JC Hayward interviews Alan Yellowitz, founder of The Beat Goes On.
The Fold-Washington Post's Brook Silva-Braga shares The Post Video Journalist, Zoeann Murphy's report.
If you thought activities in senior living communities are limited to Bingo and Bridge, then you have not met Alan Yellowitz. Alan facilitates drum circles in a rapidly growing number of retirement, assisted and nursing centers in the Washington, D.C. Metro region.
Alan’s story is all too common; in 2009 he was downsized from his job in the information technology field. After spending considerable time and energy looking for similar work, he started to think about changing his career path and other entrepreneurial ideas and business opportunities.
One of the paths Alan followed was an idea of creating a concierge service designed to specifically assist seniors and family caregivers. Alan's passion for drums for over 30 years sparked the idea to organize drum circles in senior living communities.
In less than a month Alan secured his first “Rhythm Enrichment Program” at a senior living community and launched the company, "The Beat Goes On."
One of the first communities to take a chance on Alan’s innovative concept was Sunrise at Bluemont Park. Activity Director Danielle Nelson says, “It was a huge hit with all of our residents, from independent living to those with memory impairment.”
The staff is equally enthusiastic about the unique activity. When the drum circle is in full swing it is common to see several staff members joining in, dancing in the hallways or sharing a drum with the residents. “Seeing the success of the drum circles inspires you to think outside the box when planning activities,” says Danielle Nelson.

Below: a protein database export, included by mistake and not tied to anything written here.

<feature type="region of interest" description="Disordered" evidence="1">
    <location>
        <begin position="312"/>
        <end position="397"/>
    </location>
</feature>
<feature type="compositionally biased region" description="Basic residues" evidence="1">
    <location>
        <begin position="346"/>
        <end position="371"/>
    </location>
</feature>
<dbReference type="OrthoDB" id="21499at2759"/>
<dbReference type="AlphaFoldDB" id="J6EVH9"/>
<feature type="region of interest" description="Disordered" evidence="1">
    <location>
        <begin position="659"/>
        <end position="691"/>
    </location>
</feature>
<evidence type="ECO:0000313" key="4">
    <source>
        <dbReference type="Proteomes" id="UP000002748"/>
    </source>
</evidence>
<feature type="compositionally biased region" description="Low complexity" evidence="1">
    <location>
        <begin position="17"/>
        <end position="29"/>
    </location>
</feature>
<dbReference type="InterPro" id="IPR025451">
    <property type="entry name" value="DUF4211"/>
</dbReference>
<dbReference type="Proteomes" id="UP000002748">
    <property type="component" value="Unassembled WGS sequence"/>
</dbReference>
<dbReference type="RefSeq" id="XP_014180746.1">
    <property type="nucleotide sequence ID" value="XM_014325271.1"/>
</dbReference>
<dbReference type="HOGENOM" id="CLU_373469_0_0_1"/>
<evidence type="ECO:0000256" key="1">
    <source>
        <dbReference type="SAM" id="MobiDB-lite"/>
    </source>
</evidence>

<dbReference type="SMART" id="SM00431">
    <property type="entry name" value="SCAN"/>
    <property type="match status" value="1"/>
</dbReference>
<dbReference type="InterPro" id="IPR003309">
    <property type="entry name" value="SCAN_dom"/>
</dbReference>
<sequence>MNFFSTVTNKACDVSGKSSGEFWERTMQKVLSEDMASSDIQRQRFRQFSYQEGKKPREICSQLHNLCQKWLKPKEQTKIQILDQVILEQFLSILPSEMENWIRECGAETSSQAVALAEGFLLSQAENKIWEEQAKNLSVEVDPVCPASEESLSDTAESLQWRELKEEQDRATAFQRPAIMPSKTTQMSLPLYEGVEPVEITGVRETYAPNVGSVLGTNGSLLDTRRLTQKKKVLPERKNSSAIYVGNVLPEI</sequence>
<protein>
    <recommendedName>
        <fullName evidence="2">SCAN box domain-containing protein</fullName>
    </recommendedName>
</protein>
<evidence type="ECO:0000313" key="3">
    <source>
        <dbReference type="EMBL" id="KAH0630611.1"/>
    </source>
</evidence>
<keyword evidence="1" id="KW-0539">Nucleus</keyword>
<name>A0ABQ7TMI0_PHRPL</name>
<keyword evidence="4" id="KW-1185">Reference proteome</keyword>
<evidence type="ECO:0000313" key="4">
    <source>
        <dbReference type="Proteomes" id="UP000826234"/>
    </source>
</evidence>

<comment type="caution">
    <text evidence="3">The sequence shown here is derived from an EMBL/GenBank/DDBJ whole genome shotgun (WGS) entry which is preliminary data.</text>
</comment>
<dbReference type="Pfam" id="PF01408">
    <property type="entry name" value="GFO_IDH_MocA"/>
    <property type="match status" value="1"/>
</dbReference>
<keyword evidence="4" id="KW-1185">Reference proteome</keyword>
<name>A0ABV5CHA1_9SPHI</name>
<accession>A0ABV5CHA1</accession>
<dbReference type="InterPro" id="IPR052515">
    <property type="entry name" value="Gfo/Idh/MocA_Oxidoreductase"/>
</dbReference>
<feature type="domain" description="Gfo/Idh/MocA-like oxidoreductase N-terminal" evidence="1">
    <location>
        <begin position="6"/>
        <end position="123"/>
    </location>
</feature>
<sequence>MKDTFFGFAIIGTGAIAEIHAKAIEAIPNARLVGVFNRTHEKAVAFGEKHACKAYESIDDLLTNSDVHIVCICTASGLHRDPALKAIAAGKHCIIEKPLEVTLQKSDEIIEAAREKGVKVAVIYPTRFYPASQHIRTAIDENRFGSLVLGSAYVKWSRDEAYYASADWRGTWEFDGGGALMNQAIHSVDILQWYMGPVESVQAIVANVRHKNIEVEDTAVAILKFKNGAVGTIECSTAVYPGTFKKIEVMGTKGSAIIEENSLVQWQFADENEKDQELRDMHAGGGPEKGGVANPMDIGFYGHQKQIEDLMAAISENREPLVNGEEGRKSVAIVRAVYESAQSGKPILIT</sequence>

"The Beat Goes On" is signing up new communities every week and has been enthusiastically asked to return by nearly every community at which they have conducted a drum circle. Although his new venture has not replaced his previous income, he says, “It’s a dream come true to be sharing my passion for drumming and music with others in such a positive manner.”
“A few weeks ago I had the privilege to attend a drum circle conducted by “The Beat Goes On” at Sunrise at Bluemont Park. In all my years of visiting communities I don’t think I have witnessed such a unique activity.
The activity started the moment they would start unpacking and setting up drums. Many of the residents were asking him questions about the drums and he would share information about their design and history.
Once the drum circle started, I moved throughout the community to get different video shots. Everyone I passed in the hallway was either tapping their feet or grooving to the beat. It was great to glance into an office and see someone working behind a desk bobbing their head to the beat. I am excited that the community is planning to have “The Beat Goes On” come back when some local elementary schools students are visiting. I think it will be truly a memorable experience for the children and the elders!”
Local senior community activity directors couldn’t agree more, and have seen with their own eyes the mind-and-body benefits that “The Beat Goes On” drum circles have brought to their communities.
“The Beat Goes On is bringing this beautiful world of music to [residents] in a therapeutic way. I look at them more as a music therapist rather than an entertainer,” said Terri Adams, activity director for Brighton Gardens of Friendship Heights, a Sunrise assisted living community in Chevy Chase, Md. “They don’t come in here [as a performer], drumming themselves. It’s the residents that are in the spotlight, entertaining, enjoying and beating these drums.”
“Their energy and enthusiasm are contagious,” said Danielle Nelson, volunteer and activity coordinator at Sunrise at Bluemont Park in Arlington, Va. “[The residents], many of whom in this group had memory impairments, were very engaged, very involved, hitting the drums. I saw how well they all beat together, and I was very impressed by that.”